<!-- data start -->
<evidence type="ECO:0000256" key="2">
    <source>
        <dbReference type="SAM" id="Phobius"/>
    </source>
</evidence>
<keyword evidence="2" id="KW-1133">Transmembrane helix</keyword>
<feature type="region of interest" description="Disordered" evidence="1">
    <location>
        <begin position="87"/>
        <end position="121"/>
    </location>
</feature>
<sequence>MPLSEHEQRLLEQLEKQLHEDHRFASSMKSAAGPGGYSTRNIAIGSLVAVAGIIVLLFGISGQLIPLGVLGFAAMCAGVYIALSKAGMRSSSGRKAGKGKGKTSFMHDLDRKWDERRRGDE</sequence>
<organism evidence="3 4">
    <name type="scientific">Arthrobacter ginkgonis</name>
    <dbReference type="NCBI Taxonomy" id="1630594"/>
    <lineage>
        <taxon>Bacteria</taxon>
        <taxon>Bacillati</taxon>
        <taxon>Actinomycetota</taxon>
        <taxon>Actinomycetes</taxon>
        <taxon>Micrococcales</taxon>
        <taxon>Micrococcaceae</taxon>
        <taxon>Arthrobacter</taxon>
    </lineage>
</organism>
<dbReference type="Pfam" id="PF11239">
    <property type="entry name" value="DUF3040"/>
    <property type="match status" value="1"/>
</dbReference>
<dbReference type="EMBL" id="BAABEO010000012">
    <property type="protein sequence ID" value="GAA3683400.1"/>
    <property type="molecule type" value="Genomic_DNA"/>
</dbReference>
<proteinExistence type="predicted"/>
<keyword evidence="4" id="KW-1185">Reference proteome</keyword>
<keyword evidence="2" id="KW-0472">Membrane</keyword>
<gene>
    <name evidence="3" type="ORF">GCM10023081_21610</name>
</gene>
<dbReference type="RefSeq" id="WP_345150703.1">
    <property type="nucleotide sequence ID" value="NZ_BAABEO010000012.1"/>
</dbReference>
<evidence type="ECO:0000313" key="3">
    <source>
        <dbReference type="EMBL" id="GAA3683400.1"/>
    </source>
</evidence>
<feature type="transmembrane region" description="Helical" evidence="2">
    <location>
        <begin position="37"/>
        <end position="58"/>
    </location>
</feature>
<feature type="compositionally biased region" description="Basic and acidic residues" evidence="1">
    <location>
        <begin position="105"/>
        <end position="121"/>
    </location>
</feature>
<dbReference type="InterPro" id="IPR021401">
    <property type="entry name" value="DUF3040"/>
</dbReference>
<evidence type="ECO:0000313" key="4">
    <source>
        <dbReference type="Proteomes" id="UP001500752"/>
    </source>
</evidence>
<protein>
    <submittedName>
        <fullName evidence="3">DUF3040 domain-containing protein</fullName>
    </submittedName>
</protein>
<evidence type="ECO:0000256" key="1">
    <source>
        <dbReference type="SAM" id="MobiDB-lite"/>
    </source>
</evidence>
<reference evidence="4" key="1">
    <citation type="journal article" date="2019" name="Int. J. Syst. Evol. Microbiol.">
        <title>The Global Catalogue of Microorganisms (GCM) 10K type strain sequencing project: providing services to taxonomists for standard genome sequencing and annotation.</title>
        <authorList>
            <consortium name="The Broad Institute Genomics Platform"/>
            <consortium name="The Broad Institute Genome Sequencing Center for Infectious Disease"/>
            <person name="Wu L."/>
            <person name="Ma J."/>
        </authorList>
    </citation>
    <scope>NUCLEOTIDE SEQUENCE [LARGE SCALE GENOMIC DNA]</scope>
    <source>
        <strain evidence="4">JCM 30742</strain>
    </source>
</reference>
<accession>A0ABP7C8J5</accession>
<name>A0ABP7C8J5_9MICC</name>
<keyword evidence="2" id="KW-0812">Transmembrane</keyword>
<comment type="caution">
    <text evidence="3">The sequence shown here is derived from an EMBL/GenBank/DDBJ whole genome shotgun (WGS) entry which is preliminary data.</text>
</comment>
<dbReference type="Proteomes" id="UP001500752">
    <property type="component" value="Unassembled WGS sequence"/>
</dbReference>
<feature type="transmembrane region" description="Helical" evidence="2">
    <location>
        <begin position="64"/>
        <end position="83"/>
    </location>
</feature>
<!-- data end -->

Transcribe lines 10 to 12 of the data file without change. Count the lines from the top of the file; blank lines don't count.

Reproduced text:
        <end position="121"/>
    </location>
</feature>